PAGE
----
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Where to specify image dimensions for fastest rendering: in HTML or in CSS?

Posted by: admin November 29, 2017 Leave a comment

Questions:

I’ve learned that it is a best practice to explicitly specify image dimensions. The browser can then already layout the page while still downloading the images themselves, thereby improving (percieved) page rendering time.

Is this true? And if so, is there a difference in specifying the dimensions in either HTML or CSS?

  • HTML: <img src="" width="200" height="100">
  • Inline CSS: <img src="" style="width: 200px; height: 100px">
  • External CSS: #myImage { width: 200px; height: 200px; }
Answers:

According to Google Page Speed, it does not really matter if you specify the dimensions via CSS or HTML, as long as your CSS targets the IMG tag itself and not a parent element :

When the browser lays out the page, it needs to be able to flow around replaceable elements such as images. It can begin to render a page even before images are downloaded, provided that it knows the dimensions to wrap non-replaceable elements around. If no dimensions are specified in the containing document, or if the dimensions specified don’t match those of the actual images, the browser will require a reflow and repaint once the images are downloaded. To prevent reflows, specify the width and height of all images, either in the HTML tag, or in CSS.

However, note that they advise not to resize the image using these dimensions, ie to always use the real dimensions :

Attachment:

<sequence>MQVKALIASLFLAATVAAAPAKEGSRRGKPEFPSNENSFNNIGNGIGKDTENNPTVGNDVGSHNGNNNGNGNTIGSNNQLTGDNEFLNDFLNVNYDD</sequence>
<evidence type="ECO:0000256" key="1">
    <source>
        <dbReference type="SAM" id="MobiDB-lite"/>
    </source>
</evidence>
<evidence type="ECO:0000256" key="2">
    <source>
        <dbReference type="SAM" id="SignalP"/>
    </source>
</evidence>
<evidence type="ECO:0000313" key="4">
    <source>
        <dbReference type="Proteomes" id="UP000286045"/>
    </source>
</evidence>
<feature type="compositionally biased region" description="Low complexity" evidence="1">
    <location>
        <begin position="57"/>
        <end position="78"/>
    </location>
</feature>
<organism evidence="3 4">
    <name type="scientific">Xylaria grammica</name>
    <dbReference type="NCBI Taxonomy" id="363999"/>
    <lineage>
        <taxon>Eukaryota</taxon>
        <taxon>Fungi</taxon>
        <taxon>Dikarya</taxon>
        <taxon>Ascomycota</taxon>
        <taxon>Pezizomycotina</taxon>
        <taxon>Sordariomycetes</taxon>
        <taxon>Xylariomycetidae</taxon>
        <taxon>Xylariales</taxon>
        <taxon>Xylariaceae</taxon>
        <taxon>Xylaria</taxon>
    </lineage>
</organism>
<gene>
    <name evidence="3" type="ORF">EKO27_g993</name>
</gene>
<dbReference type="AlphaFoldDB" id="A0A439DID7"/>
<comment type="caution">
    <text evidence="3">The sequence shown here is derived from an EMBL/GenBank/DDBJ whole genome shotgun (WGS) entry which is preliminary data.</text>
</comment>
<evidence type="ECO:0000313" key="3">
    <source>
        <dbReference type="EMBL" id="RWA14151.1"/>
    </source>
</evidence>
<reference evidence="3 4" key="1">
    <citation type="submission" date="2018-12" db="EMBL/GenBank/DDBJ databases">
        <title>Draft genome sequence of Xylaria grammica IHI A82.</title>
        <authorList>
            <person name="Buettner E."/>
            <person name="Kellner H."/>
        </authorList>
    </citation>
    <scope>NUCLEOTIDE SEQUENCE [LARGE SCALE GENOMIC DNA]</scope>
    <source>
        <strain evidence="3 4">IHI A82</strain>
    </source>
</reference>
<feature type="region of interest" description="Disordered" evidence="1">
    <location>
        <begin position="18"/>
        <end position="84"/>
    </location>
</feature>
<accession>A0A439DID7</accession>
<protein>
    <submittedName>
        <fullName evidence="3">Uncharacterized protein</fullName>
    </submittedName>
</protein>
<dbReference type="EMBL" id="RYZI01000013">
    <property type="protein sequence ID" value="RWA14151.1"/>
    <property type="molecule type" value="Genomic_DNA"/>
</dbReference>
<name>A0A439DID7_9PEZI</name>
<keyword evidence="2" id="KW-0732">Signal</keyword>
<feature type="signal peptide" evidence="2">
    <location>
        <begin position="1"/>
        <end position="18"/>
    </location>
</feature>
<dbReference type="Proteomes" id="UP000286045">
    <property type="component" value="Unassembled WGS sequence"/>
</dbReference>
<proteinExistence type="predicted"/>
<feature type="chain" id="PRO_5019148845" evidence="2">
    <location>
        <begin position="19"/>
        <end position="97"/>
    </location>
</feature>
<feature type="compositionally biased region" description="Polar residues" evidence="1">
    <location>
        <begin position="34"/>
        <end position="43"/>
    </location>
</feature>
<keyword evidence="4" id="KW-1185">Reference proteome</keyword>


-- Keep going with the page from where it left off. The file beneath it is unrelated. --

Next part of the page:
Don’t use width and height specifications to scale images on the fly. If an image file is actually 60 x 60 pixels, don’t set the dimensions to 30 x 30 in the HTML or CSS. If the image needs to be smaller, scale it in an image editor and set its dimensions to match (see Optimize images for details.)

Questions:
Answers:

I tend to do it in the CSS. This is certainly a win when there are multiple images with the same dimensions (so you can do stuff like .comment img.usergroup { width: 16px; height: 16px; }), and have the same images subject to scaling in different stylesheets like user-selectable themes.

When you have completely independent images that are used on the site only once, it doesn’t really make sense to abstract their size out to CSS, so the HTML version would probably be more appropriate there.

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I think CSS gives you more flexibility: you can specifically set the width or height while setting the other dimension to auto. But when setting both dimensions, I don’t thing there’s a difference.

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This does not answer your question directly, but I would not rely on the dimensions of your image for page layout. Instead include the image in a block level element. This relieves both the HTML and CSS from having to hold information that it really shouldn’t as the image may change from time to time.

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If you put a large image in an HTML page without dimensions, you should definitely notice the page layout shifting as the image is downloaded (over an internet connection, if not locally).

As per other answers, it doesn’t make much difference whether you do this in the HTML or the CSS.